Significantly, his mother is not in attendance. Pink has successfully broken away from his
mother by replacing her with a wife.
Unfortunately, spurning the love he needs seems to become a habit: twice during this song, we see him pulling
away from his wife.
The first time Pink rejects his wife, she’s giving him a
striptease while he’s watching soccer on TV.
She playfully blocks his view; he cranes to see around her. This scene is interposed with young Pink
using binoculars to watch a grown-up neighbor undress in front of her
window. He’s smoking an illicit
cigarette, which he hides along with the binoculars when his mother opens the
door to check in on him. Young Pink’s sexual
awakening, and his cigarette, symbolize his desire to grow up and break away
from his mother. Turning back to the
seduction scene, grown-up Pink rejects his wife’s advances—at the time. Sometime later, when it’s dark in the room,
he reaches for her, but she turns and rolls away.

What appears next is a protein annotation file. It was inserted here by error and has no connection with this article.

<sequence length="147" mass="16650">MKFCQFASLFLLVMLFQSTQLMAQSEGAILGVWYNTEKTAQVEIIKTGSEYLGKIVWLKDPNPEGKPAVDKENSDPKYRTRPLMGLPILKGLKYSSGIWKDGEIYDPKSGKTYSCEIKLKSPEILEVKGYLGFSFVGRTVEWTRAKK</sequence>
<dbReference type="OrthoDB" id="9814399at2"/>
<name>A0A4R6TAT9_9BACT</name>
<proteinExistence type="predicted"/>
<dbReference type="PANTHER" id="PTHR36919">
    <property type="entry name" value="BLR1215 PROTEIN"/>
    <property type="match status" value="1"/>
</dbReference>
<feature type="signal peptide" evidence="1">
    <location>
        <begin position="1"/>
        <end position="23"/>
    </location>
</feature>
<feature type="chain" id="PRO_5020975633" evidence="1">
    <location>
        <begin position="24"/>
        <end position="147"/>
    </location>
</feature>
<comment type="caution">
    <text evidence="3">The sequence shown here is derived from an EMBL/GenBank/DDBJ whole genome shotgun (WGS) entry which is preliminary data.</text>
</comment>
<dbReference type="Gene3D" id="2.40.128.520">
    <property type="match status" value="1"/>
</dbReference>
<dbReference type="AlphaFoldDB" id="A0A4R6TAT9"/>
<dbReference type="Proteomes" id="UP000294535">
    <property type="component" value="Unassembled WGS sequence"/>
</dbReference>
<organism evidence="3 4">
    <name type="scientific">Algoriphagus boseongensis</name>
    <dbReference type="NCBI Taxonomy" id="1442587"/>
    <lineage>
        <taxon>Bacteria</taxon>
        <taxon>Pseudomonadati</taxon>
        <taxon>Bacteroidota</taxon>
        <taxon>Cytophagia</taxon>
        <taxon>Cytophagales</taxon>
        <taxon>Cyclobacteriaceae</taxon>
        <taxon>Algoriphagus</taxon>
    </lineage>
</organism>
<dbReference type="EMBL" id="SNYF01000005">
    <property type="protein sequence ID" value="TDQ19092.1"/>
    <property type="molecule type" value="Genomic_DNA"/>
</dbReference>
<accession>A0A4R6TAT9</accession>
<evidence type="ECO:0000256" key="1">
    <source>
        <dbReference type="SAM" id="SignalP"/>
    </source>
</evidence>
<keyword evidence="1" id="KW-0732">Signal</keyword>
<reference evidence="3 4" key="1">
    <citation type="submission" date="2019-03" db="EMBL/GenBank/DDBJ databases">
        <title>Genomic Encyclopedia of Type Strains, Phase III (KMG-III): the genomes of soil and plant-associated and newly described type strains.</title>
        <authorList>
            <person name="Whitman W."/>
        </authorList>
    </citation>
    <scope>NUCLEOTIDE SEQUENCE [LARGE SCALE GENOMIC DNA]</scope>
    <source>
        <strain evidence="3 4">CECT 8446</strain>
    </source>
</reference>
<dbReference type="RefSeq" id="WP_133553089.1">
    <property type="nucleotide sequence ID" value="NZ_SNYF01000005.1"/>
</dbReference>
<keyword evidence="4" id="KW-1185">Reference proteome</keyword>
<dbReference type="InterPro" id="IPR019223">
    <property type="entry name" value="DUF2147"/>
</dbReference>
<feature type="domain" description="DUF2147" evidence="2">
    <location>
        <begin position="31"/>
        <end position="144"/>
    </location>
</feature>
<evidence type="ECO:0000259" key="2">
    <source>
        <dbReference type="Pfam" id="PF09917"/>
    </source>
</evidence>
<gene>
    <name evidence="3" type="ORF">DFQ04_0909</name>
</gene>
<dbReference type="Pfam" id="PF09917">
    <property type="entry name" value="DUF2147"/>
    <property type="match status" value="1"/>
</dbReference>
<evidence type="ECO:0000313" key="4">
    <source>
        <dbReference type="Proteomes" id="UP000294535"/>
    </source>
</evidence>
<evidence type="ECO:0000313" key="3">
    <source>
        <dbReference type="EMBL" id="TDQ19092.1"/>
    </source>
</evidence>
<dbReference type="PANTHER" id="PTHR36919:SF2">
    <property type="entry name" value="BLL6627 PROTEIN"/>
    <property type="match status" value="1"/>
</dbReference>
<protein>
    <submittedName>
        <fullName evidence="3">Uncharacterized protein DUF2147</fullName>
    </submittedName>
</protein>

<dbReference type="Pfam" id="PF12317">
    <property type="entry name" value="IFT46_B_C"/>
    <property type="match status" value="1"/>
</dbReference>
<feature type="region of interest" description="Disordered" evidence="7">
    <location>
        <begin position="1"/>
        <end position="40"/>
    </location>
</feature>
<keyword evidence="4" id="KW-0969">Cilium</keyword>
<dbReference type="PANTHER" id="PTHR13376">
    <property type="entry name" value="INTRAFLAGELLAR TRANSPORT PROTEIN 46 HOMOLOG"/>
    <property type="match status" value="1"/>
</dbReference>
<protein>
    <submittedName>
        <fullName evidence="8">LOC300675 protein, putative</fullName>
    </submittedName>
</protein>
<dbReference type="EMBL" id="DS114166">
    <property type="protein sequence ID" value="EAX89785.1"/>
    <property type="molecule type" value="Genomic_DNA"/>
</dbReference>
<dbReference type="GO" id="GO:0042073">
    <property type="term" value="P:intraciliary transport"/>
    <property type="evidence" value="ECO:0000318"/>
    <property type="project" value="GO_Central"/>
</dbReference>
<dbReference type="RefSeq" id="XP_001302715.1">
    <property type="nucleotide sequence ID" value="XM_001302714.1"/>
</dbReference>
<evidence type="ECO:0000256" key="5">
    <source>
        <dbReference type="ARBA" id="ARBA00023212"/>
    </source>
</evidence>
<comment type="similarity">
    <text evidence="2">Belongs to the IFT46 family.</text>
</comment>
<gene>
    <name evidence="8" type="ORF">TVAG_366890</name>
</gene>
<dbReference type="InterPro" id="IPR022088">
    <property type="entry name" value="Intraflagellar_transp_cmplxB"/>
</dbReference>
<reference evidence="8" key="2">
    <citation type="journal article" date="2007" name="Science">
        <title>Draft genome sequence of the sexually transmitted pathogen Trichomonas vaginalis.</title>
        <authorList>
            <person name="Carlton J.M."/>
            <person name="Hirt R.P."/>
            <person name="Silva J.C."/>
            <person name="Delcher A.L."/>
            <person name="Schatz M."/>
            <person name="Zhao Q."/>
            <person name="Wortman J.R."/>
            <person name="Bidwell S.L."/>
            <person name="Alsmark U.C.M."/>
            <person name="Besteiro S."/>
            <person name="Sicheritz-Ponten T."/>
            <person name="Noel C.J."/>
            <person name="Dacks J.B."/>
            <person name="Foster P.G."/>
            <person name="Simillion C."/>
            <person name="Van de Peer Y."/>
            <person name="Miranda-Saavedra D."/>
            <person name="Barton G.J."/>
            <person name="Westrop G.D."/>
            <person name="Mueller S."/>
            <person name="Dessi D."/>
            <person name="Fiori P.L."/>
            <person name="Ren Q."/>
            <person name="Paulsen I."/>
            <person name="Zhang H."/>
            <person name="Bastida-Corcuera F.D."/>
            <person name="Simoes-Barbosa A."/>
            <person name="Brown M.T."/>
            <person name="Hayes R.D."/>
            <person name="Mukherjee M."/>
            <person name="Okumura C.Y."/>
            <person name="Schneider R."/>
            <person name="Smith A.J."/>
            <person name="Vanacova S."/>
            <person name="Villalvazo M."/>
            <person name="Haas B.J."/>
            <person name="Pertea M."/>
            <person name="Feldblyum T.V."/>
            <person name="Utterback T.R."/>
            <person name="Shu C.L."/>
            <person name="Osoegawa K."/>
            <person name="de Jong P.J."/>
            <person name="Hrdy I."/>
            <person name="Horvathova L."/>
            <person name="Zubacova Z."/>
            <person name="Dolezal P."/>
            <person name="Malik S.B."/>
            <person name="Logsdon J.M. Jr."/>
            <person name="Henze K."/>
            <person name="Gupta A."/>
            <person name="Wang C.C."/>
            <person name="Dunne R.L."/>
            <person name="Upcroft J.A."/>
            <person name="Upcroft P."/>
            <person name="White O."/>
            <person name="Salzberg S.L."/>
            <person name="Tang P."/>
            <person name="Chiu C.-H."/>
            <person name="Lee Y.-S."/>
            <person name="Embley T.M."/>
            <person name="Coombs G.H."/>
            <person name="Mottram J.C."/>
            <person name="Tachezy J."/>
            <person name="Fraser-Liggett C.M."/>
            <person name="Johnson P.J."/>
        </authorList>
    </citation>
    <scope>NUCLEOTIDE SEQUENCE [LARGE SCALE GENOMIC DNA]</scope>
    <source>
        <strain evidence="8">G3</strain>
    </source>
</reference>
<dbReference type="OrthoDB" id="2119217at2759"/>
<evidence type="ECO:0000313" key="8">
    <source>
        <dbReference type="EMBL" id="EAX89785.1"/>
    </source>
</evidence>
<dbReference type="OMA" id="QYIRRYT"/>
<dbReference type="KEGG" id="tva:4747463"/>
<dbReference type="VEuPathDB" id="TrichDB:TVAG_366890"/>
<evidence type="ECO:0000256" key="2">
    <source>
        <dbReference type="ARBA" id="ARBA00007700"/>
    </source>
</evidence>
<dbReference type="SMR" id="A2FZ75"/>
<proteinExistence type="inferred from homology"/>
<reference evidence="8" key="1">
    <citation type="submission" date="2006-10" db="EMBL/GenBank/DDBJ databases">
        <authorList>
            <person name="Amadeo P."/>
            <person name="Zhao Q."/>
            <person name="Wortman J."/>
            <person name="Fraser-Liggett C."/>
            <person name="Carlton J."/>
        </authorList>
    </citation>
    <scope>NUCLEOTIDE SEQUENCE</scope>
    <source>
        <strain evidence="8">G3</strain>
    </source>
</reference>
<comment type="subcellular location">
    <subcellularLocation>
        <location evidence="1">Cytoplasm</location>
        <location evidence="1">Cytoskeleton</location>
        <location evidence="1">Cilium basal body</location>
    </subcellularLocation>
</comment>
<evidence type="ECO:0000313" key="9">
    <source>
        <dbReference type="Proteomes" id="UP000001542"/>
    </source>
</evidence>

What is going on here?
Was Pink just really into the televised soccer game? Of course not. He looks bored by it, until his wife starts
trying to seduce him. Then he looks
slightly annoyed, but there’s also the tiniest flicker of a smile playing on
his lips. He’s screwing with her,
testing her. But why? Well, Pink is insecure, and if love is
defined as unconditional positive regard, he’s introducing conditions: will you still love me even if I’m a pain in
Second rejection: Pink
is at home, composing on the piano, and his wife comes in and greets him. He ignores her. “Hello?
Hello? Is there anybody in
there?” she says. Still nothing. She waves her hand in front of his face. Finally he looks up. He’s stoned.
She jokes, “Do you remember me?
I’m the one from the registry office.”
Pink looks back down at the piano.
As his wife leaves the room she looks back over her shoulder, to see if